U.S. Sen. Bob Casey today asked the White House chief of staff to change the Presidential Distinguished Rank Award program to try to prevent embarrassing awards in the future like one given in April to the man who oversees the Veterans' Affairs' region that includes Pittsburgh.
Michael Moreland, director of the VA region and former director of the Pittsburgh VA, was given a $62,895 bonus with the honor -- the highest award a federal executive can receive from the government --- just three days after the VA inspector general released a report finding a variety of problems inside the Pittsburgh VA led to a deadly Legionnaires' outbreak here.
Families of the victims of the outbreak, leaders of a union representing VA employees, and politicians alike were upset by the award given to Mr. Moreland.
"While I understand Mr. Moreland was given this award for his implementation of the liver and kidney transplant program along with a program to reduce incidents of Methicillin-Resistant Staphylococcus Aureus (MRSA)," Mr. Casey wrote in the letter sent today to White House Chief of Staff Dennis McDonough, "he also was in charge during the recent outbreak of Legionnaires' Disease that resulted in the deaths of five veterans and a subsequent report from the VA Office of the Inspector General noted systemic failures by the VA Pittsburgh Health System that Mr. Moreland oversees."
Mr. Casey is asking that the award program add to its review process "a final check shortly before the award is made to ensure the individual truly is worthy of this award."
In addition, he asks that the White House consider whether the 35 percent bonus given for the Distinguished level of the award, as well as the 20 percent bonus for the lesser Meritorious level award, is appropriate.
The White House did not immediately respond to an email seeking comment on Mr. Casey's letter.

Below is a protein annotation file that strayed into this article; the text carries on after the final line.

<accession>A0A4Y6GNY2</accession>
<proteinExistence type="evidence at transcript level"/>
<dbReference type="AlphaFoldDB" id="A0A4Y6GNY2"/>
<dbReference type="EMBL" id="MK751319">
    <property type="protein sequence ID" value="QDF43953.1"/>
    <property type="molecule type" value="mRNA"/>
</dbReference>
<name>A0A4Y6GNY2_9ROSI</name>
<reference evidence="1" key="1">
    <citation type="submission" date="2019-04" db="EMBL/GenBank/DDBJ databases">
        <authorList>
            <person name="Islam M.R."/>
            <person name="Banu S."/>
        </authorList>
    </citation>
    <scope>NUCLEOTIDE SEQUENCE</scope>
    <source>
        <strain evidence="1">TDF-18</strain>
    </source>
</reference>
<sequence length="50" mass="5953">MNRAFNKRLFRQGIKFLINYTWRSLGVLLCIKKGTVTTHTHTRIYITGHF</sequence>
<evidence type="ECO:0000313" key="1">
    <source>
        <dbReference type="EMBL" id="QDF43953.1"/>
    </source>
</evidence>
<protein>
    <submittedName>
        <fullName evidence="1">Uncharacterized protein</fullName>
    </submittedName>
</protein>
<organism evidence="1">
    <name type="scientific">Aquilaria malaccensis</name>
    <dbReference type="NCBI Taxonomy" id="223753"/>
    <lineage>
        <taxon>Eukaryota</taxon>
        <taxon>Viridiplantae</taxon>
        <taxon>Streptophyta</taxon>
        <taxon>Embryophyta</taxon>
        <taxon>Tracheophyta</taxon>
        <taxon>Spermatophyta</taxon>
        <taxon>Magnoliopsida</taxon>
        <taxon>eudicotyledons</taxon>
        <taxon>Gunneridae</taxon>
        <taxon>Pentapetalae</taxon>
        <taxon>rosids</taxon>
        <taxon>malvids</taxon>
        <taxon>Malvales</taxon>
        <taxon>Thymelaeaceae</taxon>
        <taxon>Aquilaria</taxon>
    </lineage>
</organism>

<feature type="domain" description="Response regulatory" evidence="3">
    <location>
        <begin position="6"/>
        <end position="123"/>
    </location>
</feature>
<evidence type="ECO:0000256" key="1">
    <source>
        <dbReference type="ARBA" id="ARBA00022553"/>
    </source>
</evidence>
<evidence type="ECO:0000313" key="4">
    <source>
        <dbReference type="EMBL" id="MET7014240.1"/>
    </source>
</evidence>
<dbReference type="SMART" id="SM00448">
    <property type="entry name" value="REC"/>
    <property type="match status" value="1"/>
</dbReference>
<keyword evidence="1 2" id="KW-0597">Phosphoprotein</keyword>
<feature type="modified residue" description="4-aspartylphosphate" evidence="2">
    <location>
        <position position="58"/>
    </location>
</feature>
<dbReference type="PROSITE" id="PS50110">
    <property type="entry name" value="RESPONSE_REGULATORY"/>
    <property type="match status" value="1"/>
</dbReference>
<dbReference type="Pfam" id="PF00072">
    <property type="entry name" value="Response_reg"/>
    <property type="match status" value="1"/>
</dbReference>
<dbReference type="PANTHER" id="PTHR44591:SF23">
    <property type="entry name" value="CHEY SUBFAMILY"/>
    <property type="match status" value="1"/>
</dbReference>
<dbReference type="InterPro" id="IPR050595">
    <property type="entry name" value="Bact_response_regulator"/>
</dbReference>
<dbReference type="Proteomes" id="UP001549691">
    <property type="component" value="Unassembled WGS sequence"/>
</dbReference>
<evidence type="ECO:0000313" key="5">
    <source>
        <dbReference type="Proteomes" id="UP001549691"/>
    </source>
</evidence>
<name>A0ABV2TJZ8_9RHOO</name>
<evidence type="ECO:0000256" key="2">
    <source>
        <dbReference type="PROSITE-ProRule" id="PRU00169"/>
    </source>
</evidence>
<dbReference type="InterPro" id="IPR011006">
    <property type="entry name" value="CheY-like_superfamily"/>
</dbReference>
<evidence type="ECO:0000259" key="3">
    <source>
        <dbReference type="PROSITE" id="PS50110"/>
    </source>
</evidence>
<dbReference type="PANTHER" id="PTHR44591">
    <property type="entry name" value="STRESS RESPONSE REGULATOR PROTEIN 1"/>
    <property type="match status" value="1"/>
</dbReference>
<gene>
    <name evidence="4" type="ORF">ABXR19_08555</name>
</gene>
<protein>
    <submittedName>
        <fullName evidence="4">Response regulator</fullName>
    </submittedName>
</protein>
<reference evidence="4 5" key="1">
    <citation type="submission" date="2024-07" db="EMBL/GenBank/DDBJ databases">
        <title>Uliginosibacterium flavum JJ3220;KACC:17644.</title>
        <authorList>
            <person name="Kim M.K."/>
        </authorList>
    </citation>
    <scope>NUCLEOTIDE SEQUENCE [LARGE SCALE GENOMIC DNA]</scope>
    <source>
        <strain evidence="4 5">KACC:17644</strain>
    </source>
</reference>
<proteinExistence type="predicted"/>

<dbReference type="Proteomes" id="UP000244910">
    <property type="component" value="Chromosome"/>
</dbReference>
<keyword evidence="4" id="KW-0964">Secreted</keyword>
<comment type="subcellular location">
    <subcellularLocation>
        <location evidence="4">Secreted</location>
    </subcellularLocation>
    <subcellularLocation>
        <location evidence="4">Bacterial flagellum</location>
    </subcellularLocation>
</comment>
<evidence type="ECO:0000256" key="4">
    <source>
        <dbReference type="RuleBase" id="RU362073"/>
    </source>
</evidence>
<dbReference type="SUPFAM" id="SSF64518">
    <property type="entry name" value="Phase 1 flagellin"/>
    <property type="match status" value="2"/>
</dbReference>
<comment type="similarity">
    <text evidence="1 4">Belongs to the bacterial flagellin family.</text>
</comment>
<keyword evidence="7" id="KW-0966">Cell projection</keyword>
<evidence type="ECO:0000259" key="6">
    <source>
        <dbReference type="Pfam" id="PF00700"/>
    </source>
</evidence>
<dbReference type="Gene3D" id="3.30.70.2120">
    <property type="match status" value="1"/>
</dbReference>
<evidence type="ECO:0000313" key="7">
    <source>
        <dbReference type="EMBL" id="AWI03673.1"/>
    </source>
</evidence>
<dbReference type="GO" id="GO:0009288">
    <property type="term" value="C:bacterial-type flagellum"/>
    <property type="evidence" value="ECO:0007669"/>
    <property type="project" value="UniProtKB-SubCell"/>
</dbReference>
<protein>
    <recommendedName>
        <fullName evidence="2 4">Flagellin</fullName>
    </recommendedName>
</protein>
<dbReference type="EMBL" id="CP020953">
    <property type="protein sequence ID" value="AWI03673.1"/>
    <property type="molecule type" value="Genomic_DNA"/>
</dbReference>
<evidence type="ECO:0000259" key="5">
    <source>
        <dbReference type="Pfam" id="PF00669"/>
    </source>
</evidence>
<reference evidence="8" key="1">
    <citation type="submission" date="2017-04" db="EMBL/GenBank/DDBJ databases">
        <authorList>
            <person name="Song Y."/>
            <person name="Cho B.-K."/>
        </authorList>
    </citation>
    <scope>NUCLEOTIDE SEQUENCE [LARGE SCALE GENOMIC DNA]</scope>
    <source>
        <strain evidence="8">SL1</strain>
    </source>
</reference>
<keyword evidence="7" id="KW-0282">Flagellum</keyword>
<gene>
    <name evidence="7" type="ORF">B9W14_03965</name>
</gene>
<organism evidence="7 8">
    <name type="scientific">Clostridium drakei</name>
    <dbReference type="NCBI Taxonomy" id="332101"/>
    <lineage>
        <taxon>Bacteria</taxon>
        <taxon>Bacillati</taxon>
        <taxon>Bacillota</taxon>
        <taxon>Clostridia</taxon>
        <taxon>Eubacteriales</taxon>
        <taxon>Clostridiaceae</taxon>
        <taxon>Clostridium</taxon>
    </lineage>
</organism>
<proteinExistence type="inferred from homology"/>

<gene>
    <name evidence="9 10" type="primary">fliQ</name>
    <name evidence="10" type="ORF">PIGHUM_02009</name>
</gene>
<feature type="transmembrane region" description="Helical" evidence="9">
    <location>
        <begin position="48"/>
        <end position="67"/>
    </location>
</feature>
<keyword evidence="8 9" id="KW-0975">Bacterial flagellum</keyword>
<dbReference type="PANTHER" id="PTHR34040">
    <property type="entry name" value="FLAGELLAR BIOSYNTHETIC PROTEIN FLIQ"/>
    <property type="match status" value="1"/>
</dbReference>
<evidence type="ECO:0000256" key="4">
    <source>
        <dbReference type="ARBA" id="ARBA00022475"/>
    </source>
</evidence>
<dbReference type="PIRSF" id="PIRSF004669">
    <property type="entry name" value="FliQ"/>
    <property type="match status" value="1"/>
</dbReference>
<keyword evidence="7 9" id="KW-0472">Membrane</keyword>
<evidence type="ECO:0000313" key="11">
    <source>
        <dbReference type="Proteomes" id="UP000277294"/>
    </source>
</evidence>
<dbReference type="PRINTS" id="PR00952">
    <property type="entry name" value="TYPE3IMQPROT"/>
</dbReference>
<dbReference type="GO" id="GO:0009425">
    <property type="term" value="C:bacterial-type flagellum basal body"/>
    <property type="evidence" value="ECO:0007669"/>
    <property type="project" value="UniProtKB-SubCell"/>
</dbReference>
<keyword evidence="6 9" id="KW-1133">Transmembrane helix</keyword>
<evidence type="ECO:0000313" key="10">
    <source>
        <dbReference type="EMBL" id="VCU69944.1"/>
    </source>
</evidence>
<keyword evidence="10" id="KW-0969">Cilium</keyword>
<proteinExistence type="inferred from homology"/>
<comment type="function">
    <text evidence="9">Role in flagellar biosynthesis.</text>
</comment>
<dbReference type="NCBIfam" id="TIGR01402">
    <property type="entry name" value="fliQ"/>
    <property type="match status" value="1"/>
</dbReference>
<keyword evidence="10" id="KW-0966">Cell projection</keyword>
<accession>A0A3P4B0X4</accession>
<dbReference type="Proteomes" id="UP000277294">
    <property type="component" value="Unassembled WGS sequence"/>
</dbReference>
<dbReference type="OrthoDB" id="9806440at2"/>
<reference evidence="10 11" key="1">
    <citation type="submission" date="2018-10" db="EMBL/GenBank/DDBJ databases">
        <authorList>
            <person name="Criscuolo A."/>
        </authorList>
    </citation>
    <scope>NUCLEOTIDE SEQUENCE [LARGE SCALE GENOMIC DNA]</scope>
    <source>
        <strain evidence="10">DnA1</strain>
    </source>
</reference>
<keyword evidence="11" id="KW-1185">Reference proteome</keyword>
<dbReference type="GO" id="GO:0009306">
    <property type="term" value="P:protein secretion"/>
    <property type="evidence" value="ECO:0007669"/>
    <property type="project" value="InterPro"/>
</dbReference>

Mr. Casey said in an interview that he decided to send the letter now because he has been waiting to hear back about the White House's promised review of the program -- though the White House did suspend the bonus payments for recipients next year - and the VA's review of Mr. Moreland's award, but has heard nothing so far.
In addition, he said, "with deficits up and confidence in government down," he wanted to "take whatever measures we can to restore confidence. And I think this program is worth of a real review."
Most importantly, he said, he sent the letter "because of the gravity of the situation at the VA in Pittsburgh."
"You have the tragedy of five deaths and five families that have suffered incalculable loss -- and maybe six [deaths], and we hope to God it doesn't go higher," he said.
During the outbreak at the Pittsburgh VA in 2011 and 2012 the federal Centers for Disease Control and Prevention concluded in its investigation that five veterans died after contracting Legionnaires' at the VA and another 18 were sickened.
But earlier this week, a Pittsburgh Post-Gazette story revealed that a sixth veteran may also have died after contracting Legionnaires' at the Pittsburgh VA, though his case was originally classified by the CDC as a non-hospital acquired case. Ten other Pittsburgh VA patients who had Legionnaires' in 2011 and 2012 were also classified by the CDC as non-hospital acquired cases.
Sean D. Hamill: firstname.lastname@example.org or 412-263-2579.